09:37 GMT21 January 2021
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    The South American football star died of a cardiac arrest on 25 November, several weeks after undergoing brain surgery to remove a blood clot. Maradona's death led to mourning in the football world, while his would-be heirs may start a legal battle over his assets.

    Argentina's National Court of First Instance in Civil Matters No. 56 ruled on Wednesday that the body of late Diego Maradona "must be conserved" in case his DNA is needed in a paternity case.

    Maradona left behind five legally recognised sons and daughters, but there are also several alleged love children of his who are living in different counties. Now they have to find a way to divide the inheritance, which may lead to a legal battle, as the football legend left behind $50 million in assets, according to reports.

    Football - Argentina v Holland 2006 FIFA World Cup Germany - Group C  - Waldstadion, Frankfurt - June 21, 2006   Argentine soccer legend Diego Maradona during the game   Action Images via Reuters/John Sibley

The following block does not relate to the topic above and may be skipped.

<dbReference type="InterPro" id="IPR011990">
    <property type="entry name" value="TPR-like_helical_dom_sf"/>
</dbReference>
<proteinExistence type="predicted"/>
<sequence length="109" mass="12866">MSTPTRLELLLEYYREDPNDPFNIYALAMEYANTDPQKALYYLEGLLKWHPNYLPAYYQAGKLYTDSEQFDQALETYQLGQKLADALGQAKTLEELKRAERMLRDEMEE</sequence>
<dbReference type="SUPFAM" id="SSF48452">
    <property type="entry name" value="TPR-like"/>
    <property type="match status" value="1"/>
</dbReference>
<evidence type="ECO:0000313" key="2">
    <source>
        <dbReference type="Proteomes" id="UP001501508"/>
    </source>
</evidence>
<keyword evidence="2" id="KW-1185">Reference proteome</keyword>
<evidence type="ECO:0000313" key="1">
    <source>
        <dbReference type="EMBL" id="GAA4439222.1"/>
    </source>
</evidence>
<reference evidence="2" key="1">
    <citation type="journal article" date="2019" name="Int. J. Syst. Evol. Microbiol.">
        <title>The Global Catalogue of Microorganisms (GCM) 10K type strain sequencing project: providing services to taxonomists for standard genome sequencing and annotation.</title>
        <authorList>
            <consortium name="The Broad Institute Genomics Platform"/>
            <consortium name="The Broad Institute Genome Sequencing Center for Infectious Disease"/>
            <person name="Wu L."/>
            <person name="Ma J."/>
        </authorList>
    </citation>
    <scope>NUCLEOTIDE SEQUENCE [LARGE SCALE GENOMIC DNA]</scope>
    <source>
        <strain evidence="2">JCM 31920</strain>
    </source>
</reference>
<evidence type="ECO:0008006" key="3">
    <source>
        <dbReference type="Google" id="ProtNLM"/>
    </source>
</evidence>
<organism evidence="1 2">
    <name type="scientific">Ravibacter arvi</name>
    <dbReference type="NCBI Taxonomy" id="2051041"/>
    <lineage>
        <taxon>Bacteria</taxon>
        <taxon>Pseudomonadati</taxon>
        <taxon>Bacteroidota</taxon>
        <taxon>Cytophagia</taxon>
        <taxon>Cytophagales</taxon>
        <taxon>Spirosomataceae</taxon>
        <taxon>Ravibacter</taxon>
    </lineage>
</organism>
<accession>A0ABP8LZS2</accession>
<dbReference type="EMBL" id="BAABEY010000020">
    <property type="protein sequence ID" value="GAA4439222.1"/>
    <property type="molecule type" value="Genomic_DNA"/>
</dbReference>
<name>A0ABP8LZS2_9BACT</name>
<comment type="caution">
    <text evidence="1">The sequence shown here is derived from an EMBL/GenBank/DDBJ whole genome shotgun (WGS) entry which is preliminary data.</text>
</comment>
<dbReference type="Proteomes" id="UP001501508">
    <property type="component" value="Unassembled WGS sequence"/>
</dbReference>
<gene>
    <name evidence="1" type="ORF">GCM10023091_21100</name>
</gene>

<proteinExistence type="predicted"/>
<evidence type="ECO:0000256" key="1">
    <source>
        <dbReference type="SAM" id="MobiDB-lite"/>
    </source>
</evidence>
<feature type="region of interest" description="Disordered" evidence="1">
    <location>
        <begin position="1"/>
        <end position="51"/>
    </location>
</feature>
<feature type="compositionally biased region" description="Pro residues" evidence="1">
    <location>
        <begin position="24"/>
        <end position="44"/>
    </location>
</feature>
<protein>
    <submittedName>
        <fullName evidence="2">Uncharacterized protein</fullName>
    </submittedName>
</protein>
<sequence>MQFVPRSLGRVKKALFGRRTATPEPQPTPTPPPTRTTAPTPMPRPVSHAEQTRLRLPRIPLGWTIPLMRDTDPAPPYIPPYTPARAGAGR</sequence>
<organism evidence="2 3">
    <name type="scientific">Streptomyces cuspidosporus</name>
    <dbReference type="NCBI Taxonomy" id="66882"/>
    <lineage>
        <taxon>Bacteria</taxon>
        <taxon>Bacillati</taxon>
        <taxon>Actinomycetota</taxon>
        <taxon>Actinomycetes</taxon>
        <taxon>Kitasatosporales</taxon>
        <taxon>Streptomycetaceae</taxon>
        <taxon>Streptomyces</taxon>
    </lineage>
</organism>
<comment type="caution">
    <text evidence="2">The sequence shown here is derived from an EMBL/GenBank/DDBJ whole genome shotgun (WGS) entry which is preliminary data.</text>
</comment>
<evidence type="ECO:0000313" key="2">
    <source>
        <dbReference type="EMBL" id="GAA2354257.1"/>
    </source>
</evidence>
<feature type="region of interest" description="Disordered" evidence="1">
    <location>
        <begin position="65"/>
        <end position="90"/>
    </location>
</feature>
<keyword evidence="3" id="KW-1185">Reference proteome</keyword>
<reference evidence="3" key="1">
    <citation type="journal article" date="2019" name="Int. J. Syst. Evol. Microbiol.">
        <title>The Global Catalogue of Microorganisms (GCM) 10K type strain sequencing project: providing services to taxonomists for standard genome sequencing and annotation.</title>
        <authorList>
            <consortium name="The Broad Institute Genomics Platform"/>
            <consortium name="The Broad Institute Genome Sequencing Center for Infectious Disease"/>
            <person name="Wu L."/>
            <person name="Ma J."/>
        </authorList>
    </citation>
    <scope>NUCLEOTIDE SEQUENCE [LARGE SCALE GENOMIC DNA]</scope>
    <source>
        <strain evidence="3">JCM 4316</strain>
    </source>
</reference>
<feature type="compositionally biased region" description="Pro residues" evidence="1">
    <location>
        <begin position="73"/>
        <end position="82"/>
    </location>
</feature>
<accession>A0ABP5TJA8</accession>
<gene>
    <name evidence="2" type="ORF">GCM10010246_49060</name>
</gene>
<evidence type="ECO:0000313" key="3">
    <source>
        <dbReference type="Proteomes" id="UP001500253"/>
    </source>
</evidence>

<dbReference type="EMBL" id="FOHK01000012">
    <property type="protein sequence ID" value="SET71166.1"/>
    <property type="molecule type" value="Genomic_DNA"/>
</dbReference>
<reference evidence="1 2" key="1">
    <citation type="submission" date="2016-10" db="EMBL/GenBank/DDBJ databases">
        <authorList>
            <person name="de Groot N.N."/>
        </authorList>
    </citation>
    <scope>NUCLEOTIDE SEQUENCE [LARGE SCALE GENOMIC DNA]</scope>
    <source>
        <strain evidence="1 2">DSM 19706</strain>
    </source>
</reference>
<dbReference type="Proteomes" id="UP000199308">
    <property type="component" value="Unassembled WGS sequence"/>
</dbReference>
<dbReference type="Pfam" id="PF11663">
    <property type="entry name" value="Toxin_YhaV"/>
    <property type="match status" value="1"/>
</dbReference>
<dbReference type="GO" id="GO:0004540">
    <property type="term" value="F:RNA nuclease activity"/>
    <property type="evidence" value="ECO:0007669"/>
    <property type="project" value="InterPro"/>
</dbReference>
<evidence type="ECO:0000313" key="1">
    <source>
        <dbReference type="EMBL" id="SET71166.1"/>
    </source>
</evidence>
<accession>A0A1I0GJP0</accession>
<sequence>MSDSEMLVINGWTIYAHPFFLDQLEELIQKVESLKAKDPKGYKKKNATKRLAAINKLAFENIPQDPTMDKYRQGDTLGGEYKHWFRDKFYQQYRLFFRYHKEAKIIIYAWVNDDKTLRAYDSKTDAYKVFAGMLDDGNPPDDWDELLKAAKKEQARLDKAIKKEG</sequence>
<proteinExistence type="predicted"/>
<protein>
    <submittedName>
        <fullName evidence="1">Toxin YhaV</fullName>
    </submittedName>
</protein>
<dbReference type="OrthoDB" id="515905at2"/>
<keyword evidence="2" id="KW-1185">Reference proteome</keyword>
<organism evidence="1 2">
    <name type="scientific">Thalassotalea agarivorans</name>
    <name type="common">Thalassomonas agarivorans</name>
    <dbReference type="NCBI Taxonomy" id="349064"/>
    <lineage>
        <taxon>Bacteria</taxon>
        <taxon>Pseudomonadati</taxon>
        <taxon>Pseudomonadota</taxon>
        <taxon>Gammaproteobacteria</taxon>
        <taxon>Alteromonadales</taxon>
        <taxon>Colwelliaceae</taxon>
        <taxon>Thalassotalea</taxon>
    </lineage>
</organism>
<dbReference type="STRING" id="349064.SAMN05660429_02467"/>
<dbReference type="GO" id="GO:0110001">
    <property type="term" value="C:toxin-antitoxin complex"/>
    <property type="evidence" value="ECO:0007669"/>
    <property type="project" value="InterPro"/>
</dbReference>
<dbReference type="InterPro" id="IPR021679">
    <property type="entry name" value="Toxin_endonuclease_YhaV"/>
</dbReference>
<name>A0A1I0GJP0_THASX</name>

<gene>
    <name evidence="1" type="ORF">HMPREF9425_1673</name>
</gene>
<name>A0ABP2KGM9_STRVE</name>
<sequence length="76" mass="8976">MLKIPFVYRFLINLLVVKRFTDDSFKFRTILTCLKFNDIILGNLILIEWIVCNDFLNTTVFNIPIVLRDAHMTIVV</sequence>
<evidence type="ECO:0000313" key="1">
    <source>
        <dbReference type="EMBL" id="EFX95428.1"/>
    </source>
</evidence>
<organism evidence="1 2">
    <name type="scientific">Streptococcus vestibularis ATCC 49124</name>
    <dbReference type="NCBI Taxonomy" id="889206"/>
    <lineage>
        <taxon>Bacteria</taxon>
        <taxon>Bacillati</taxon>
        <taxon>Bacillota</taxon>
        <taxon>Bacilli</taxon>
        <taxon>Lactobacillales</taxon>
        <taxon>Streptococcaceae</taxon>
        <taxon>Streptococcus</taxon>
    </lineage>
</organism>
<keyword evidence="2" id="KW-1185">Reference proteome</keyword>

© REUTERS / John Sibley
    Football - Argentina v Holland 2006 FIFA World Cup Germany - Group C - Waldstadion, Frankfurt - June 21, 2006 Argentine soccer legend Diego Maradona during the game Action Images via Reuters/John Sibley

    One of Maradona's alleged out-of-wedlock kids, 25-year-old Magalí Gil, has already requested a DNA test to prove that she is the daughter of the late football star.

    "Ms Gil requests that a study be carried out ... and that for this purpose the acting prosecutor's office send a DNA sample", the court ruling said.

    While Maradona threatened to donate his whole fortune last year, leaving nothing to his would-be heirs, Argentinian laws prohibit disinheriting one's closest relatives.

    Tags:
    Argentina, dna testing, DNA testing, DNA tests, Diego Maradona
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